Joan Tower’s works have been commissioned by major ensembles, soloists, and orchestras including the Emerson, Tokyo, and Muir quartets; soloists Evelyn Glennie, Carol Wincenc, David Shifrin, and John Browning; and the orchestras of Chicago, New York, St. Louis, Pittsburgh, and Washington, D.C., among others. Joan Tower was the first composer chosen for a Ford Made in America consortium commission of sixty-five orchestras. Leonard Slatkin and the Nashville Symphony recorded Made in America in 2008 (along with Tambor and Concerto for Orchestra). The album collected three Grammy® Awards: Best Classical Contemporary Composition, Best Classical Album, and Best Orchestral Performance. In 1990, she became the first woman to win the prestigious Grawemeyer Award for Silver Ladders, a piece she wrote for the St. Louis Symphony where she was composer-in-residence from 1985-88. Other residencies with orchestras include a 10-year residency with the Orchestra of St. Luke’s (1997-2007) and the Pittsburgh Symphony (2010-11). She is in residence as the Albany Symphony’s Mentor Composer partner in the 2013-14 season.
Georges Bizet was born to musical parents and showed his musical talent at an early age. He was admitted to the Paris Conservatoire at the age of nine and wrote his first symphony, the Symphony No. 1 in C Major, at age seventeen when he was studying with Charles Gounod. It was never published in Bizet’s lifetime, and no one knew of its existence until 1933, when it was discovered in the Conservatoire’s archives by musicologist Jean Chantavoine. The work had its premiere in Basel, Switzerland in 1933, conducted by Felix Weingartner. Symphony in C is written in four movements.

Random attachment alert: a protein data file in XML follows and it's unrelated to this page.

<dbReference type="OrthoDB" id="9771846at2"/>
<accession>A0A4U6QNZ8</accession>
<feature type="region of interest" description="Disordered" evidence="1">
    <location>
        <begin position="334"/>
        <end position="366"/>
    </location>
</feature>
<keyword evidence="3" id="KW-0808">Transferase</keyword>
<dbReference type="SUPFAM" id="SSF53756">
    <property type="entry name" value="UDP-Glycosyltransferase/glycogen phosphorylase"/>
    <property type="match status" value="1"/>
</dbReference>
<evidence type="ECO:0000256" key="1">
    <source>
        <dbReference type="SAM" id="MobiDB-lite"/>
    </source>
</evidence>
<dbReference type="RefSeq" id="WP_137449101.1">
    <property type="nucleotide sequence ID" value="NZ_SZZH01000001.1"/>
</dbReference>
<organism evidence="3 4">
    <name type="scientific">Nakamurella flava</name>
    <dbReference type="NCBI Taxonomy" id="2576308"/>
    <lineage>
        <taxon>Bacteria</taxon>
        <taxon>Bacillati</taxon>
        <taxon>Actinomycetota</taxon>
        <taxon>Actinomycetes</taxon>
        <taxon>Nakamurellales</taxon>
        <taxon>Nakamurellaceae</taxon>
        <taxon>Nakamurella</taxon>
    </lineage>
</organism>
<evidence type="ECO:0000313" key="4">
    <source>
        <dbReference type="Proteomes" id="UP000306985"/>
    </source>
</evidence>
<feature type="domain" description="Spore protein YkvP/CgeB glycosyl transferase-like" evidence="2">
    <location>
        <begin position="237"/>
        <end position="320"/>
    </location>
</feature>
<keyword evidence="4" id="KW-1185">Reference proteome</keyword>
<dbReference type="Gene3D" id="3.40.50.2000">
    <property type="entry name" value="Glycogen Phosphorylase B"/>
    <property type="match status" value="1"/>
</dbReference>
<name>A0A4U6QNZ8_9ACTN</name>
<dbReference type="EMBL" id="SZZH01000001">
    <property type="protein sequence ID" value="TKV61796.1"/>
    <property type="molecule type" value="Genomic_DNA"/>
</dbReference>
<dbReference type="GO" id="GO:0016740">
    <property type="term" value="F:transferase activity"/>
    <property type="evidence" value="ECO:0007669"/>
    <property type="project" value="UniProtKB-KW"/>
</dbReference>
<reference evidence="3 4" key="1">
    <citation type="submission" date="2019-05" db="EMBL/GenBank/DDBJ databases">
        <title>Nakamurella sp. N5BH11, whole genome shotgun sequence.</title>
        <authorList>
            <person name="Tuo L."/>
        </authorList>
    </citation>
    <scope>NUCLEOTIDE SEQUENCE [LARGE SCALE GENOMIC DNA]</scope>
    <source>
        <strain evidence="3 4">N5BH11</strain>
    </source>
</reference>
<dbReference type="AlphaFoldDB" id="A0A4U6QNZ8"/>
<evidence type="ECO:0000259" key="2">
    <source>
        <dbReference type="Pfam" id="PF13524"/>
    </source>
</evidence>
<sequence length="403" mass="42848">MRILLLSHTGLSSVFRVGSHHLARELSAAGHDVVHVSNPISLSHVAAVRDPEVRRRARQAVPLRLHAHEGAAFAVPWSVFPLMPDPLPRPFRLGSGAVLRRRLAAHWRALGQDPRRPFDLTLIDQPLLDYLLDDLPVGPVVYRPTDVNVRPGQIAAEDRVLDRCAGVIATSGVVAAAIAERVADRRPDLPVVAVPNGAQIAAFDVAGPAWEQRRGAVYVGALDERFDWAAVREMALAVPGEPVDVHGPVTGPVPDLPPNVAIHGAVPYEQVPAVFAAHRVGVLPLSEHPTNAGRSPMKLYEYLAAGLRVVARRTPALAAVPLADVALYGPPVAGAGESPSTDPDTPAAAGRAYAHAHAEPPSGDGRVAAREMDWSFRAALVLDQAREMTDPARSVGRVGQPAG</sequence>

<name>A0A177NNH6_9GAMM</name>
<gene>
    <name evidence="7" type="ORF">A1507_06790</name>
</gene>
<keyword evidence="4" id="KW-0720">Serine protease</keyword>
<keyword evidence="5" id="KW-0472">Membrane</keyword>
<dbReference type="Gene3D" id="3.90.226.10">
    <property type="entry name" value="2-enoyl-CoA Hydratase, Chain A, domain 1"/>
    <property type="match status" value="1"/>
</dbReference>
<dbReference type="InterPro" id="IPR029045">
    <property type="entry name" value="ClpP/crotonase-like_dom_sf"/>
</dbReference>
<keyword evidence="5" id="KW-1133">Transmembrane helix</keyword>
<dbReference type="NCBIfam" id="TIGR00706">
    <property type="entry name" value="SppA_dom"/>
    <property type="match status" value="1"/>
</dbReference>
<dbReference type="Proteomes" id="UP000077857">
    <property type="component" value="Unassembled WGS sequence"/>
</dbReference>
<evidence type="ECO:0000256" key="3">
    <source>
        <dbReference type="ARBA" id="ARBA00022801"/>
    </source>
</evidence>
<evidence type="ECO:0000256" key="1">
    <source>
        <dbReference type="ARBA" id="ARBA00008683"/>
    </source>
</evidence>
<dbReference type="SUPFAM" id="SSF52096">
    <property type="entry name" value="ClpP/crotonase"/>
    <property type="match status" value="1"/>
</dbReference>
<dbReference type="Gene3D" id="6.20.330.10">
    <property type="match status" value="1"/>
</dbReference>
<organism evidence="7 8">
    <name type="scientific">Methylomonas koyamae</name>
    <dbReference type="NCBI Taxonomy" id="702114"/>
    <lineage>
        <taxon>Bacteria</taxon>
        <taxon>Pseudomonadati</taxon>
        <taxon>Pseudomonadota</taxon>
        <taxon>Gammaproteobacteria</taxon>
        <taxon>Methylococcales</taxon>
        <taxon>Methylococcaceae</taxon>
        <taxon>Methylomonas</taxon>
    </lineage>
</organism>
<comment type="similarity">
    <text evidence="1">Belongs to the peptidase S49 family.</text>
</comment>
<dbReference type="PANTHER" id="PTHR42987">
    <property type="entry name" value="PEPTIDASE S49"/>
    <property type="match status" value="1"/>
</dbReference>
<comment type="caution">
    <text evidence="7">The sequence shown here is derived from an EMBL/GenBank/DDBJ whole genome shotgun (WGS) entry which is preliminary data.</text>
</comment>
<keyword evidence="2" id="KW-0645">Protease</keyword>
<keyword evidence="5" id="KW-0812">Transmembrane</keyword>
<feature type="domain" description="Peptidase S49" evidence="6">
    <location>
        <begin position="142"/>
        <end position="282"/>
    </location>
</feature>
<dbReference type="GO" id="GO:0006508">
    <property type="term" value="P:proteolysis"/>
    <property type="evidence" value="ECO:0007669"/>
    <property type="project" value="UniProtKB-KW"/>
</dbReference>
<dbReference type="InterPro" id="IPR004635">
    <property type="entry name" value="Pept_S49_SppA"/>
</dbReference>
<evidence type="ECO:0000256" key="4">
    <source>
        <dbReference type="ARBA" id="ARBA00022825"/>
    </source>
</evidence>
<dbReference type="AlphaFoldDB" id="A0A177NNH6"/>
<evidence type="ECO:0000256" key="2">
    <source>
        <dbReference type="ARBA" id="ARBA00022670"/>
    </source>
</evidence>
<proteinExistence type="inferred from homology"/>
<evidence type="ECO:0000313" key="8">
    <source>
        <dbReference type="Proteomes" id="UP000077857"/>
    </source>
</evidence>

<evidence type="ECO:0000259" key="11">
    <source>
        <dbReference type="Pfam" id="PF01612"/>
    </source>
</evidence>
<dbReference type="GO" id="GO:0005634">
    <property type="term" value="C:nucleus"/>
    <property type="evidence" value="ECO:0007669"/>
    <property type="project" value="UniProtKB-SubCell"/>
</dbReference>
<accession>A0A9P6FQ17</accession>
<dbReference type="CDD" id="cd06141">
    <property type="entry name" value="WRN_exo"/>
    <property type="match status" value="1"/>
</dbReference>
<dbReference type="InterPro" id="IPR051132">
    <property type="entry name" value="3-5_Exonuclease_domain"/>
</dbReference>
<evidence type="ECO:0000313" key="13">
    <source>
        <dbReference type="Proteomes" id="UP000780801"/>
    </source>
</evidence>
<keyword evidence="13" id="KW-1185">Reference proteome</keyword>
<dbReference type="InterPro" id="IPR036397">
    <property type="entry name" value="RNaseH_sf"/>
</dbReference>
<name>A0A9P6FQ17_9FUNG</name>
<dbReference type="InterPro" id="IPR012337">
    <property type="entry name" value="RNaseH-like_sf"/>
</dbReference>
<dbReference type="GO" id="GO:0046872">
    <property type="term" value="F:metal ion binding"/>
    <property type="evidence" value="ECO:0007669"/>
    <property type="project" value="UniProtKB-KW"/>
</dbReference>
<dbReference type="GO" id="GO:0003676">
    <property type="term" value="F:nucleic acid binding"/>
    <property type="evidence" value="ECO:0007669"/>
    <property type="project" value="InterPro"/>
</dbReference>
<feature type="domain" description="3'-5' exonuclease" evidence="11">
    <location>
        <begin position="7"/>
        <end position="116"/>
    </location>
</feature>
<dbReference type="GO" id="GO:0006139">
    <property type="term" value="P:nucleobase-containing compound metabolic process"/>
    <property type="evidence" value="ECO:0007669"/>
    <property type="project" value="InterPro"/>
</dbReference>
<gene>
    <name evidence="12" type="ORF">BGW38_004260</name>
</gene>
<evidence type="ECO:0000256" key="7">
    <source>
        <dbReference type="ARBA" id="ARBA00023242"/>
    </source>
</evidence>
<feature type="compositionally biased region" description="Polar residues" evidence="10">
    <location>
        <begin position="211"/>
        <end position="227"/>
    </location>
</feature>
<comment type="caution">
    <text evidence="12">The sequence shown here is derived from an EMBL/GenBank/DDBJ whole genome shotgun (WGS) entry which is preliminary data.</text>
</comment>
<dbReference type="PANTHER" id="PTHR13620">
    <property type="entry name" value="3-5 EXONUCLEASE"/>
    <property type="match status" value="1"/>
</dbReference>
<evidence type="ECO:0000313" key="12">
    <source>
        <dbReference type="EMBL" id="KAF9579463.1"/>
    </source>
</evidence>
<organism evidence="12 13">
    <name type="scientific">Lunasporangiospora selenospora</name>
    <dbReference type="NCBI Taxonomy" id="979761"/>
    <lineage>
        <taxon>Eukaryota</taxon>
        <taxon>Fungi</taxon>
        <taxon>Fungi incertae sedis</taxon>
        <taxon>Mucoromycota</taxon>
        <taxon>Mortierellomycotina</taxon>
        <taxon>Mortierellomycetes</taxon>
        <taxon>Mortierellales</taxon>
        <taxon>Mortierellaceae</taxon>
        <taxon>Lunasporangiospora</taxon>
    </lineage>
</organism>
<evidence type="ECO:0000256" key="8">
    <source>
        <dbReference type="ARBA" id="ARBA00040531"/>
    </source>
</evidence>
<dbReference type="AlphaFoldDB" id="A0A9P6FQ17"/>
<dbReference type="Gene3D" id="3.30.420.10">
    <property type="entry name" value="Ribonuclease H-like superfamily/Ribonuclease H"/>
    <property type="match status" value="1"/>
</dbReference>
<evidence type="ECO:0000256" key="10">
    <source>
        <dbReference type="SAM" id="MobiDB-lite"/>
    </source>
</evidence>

About Eric Bartlett
Juilliard Chamber Orchestra Lead Coach Eric Bartlett has been a member of the renowned conductor-less Orpheus Chamber Orchestra since 1983, and the New York Philharmonic since 1997. These two professional experiences combine to give him a unique insight into what young musicians need in order to prepare for a successful and rewarding orchestral career.
Before joining the New York Philharmonic Mr. Bartlett had already established himself as an artist of formidable talent and artistic integrity. In addition to Orpheus, he served as principal cellist of Lincoln Center’s Mostly Mozart Festival Orchestra and was a member and guest principal of the American Ballet Theatre Orchestra. Mr. Bartlett appeared frequently as a member soloist with the Orpheus Chamber Orchestra and is featured on several of their Deutsche Grammophon recordings. In addition to Orpheus, his solo appearances include the Cabrillo Festival, the Mostly Mozart Festival Orchestra, the Anchorage Symphony, the Hartford Chamber Orchestra, the Aspen and Juilliard Orchestras and the New York Philharmonic's Horizons '84 series. Mr. Bartlett is the recipient of a Solo Recitalist's Award from the National Endowment for the Arts and a special performance award as a finalist of the 1987 New England Conservatory / Piatigorsky Award. Recent solo appearances include the Cabrillo Music Festival, and the Brattleboro Music Center in Vermont.